Edgar Degas seems never to have agreed to the label of "Impressionist," preferring to call himself a "Realist." Despite this, he was one of the group’s founders, and often called “The Father of Impressionism.” As an impressionist, he sought to capture fleeting moments in the flow of modern life, yet he showed little interest in painting still life and outdoor scenes, favoring scenes in theaters and cafés illuminated by artificial light. Degas was a born psychologist, and loved to analyze people‘s personalities and their relationships with others.
Hilaire Germain Edgar de Gas was born into a wealthy banking family on July 19, 1834 and was the oldest of five surviving children. It wasn't until later on in life that he adopted his shortened name, Edgar Degas, thinking his given name was too pretentious. His childhood was privileged but mostly melancholy and joyless; A theme that echoed through out his younger years. When he was 13, his mother passed away, which contributed a lot to the abysmal tone in the Degas household. Degas was known by his friends and family as being heavy-handed and down-to-earth. He was also affectionately called “the little bear” because of his frequent grumbling and growling. His father recognized his son’s artistic gifts early, and encouraged his efforts at drawing by taking him frequently to Paris museums.
Degas was educated in the classics, including Latin, Greek, and ancient history, at the Lycée Louis-le-Grand in Paris, where he discovered his love for the arts after he studied drawing there. After graduating form Loui-le-Grand, Degas originally went to school to become a lawyer to appease his father, but after only a year, he ended his studies and was determined to pursue his dreams of becoming an artist. His father was impressed by his determination, and eventually agreed to his goals. When Degas was 18, his father provided him with an empty room in there home as a studio.
In 1855, Degas entered the studio of Louis Lamonthe, where he studied art, drawing, the copying of engravings and plaster casts of antique works. He also copied famous works of the Old Masters in the Louvre. It was there that he met Manet, an impressionist who would soon come to introduce Degas to the changing world of art in Paris. In 1856, Degas left for Italy for three years to complete his artistic tuition independently. There, he was inspired by the architecture and the classic Italian masterpieces. He describes this part of his life as “the most extraordinary period of my life.”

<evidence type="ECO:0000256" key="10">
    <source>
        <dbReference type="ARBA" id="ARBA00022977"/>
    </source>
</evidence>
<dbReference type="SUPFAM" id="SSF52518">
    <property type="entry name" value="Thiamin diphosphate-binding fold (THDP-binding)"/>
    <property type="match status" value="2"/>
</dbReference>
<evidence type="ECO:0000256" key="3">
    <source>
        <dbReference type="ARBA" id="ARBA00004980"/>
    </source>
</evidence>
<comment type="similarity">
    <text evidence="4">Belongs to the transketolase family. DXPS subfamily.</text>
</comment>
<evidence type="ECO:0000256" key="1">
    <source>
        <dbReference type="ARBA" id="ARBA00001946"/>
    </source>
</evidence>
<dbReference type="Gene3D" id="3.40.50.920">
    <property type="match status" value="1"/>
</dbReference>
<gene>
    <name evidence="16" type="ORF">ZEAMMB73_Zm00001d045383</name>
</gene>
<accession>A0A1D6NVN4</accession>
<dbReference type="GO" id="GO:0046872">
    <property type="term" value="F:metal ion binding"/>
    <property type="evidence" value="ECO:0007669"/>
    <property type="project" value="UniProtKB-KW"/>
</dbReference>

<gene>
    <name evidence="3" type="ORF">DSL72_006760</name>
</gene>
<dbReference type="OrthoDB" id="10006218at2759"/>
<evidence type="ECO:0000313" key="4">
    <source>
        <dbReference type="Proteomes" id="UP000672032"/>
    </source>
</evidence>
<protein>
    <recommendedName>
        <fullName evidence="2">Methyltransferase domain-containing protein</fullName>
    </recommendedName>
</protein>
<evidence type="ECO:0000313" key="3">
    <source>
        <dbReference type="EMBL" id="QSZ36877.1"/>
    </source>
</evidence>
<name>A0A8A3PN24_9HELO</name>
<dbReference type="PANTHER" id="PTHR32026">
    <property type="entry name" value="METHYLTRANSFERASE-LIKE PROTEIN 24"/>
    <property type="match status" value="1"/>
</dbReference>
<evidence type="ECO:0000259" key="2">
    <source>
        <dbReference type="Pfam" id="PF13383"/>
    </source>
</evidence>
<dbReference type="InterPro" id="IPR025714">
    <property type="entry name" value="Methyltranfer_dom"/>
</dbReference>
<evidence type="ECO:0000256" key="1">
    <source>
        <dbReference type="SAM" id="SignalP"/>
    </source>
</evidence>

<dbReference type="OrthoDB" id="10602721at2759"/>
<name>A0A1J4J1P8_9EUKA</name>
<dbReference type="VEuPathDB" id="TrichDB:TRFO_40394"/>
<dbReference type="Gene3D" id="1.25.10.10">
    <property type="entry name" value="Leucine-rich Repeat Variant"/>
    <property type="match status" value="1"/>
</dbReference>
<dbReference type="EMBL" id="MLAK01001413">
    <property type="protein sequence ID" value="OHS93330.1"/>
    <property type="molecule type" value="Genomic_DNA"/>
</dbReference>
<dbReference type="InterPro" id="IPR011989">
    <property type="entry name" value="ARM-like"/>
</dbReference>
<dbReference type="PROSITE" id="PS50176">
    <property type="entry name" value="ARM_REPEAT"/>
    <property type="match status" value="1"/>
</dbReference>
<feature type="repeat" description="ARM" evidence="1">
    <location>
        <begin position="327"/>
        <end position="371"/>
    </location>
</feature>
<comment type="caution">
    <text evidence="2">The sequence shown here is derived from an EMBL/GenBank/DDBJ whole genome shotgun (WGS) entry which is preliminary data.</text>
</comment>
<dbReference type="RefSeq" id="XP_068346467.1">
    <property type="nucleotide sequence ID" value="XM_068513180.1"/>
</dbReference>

Manet was a very big influence on Degas. He brought him to meet his colleagues Cezanne, Renoir, Sisley, Monet, and Pisarro, as well as writers Emile Zola and Edmund Duranty at the Café Guerbois in Paris where they met weekly and discussed art and the world around them. When Prussia moved in on France in 1870-1871 resulting in the outbreak of the Franco-Prussian war, Degas as well as his colleagues were forced to fight for their country. When they were out of the service, changes surrounded them. Gustave Courbet became the commissioner of arts. He was an impressionist, and revolutionized the way art was accepted in Paris. This broadened the impressionist movement and gave impressionist artists more exposure, as well as acceptance.
Evidence of Degas’s classical education can be seen in his relatively motionless, decorative-like painting, Young Spartans Exercising, done while he was still in his twenties. Despite the title, and the suggestion of classic Greek clothing on the figures in the background, there is little that actually gives indication that this painting takes place in ancient Greece. It has been noted though, that the young girls have the same physical forms and facial expressions as the dancers Degas painted so often throughout his career. After 1865, when the Salon accepted his history painting The Misfortunes of the City of Orléans, Degas did not paint Academic subjects again. He began focusing his attention on...
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